Let us as authors nail our colors to the mast from the outset. We agree with the conservatives that the emerging church is too often soft on truth. But we do not think the answer is to be suspicious of community. Indeed, we think that conservatives often do not “do truth” well because they neglect community. Because people are not sharing their lives, truth is not applied and lived out.

We also agree with the emerging church movement that conservative evangelicals are often bad at community. The emerging church is a broad category and an “emerging” one at that, with no agreed-upon theology or methodology. This means that generalizations about the emerging church are far from straightforward. But many within the movement seem to downplay the central importance of objective, divinely revealed, absolute truth. This may not be a hard conviction, but it is a trajectory. Others argue that more visual media (images, symbols, alternative worship) should complement or replace an emphasis on the word. We do not think this is the answer. Indeed, we think emerging church can sometimes be bad at community because it neglects the truth. If Christian community is not governed by truth as it should be, it can be whimsical or indulgent. There is a danger of community becoming me and my acquaintances talking about God—church for the Friends generation—middle-class twenty-and thirty-somethings’ church. This certainly is not true of all that calls itself emerging church, but it is a danger. Only the truth of the gospel reaches across barriers of age, race, and class.

We often meet people reacting against an experience of conservative churches that has been institutional, inauthentic, and rigidly programmed. For them the emerging church appears to be the only other option. We meet people within more traditional churches who recognize the need for change but fear the relativism they see in the emerging church. For them existing models seem to be the only option. We also meet people within the emerging church movement who want to “do church” in a different way but do not want to buy into postmodern or post-evangelical notions of truth. We believe there is an alternative. We need to be enthusiastic about truth and mission and we need to be enthusiastic about relationships and community.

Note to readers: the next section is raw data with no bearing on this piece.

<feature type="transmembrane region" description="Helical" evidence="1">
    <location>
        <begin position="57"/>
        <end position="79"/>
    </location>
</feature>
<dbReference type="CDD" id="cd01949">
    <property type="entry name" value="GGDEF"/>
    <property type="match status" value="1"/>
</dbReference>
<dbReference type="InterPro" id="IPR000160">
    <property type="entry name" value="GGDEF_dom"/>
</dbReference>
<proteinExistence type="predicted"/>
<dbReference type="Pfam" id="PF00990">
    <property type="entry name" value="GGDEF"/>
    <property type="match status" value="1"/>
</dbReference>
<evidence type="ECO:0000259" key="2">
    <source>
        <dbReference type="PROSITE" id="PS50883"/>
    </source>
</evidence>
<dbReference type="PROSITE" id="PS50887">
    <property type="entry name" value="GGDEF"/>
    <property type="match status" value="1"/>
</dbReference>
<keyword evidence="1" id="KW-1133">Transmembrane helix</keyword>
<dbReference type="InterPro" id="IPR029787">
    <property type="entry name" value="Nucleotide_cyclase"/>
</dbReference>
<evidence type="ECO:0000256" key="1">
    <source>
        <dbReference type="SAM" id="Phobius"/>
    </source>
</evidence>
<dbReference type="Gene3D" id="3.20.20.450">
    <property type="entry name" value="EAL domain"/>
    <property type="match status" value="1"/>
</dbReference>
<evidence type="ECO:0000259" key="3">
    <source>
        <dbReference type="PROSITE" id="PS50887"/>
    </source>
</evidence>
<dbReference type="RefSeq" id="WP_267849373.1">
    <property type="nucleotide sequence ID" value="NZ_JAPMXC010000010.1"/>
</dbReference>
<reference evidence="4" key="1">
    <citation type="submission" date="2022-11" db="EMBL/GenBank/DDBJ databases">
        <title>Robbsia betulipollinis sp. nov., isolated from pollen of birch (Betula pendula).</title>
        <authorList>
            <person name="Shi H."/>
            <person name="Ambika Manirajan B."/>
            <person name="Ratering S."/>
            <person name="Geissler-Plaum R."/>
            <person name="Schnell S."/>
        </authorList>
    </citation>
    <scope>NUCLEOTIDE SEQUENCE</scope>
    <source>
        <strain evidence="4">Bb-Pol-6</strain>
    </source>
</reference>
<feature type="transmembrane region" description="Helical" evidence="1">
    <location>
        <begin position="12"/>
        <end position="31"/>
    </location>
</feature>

2. Rigorously applying these principles has the potential to lead to some fundamental and thoroughgoing changes in the way we do church. The theology that matters is not the theology we profess but the theology we practice. As John Stott says, “Our static, inflexible, self-centered structures are ‘heretical structures’ because they embody a heretical doctrine of the church.” If “our structure has become an end in itself, not a means of saving the world,” it is “a heretical structure.”1 Being both gospel-centered and community-centered might mean:

  • Seeing church as an identity instead of a responsibility to be juggled alongside other commitments

  • Celebrating ordinary life as the context in which the word of God is proclaimed with “God-talk” as a normal feature of everyday conservation
  • Running fewer evangelistic events, youth clubs, and social projects and spending more time sharing our lives with unbelievers
  • Starting new congregations instead of growing existing ones
  • Preparing Bible talks with other people instead of just studying alone at a desk.
  • Adopting a 24-7 approach to mission and pastoral care instead of starting ministry programs
  • Switching the emphasis from Bible teaching to Bible learning and action
  • Spending more time with people on the margins of society
  • Learning to disciple one another—and to be discipled—day by day
  • Having churches that are messy instead of churches that pretend

We have called this book Total Church. Church is not a meeting you attend or a place you enter. It is an identity that is ours in Christ. It is an identity that shapes the whole of life so that life and mission become “total church.”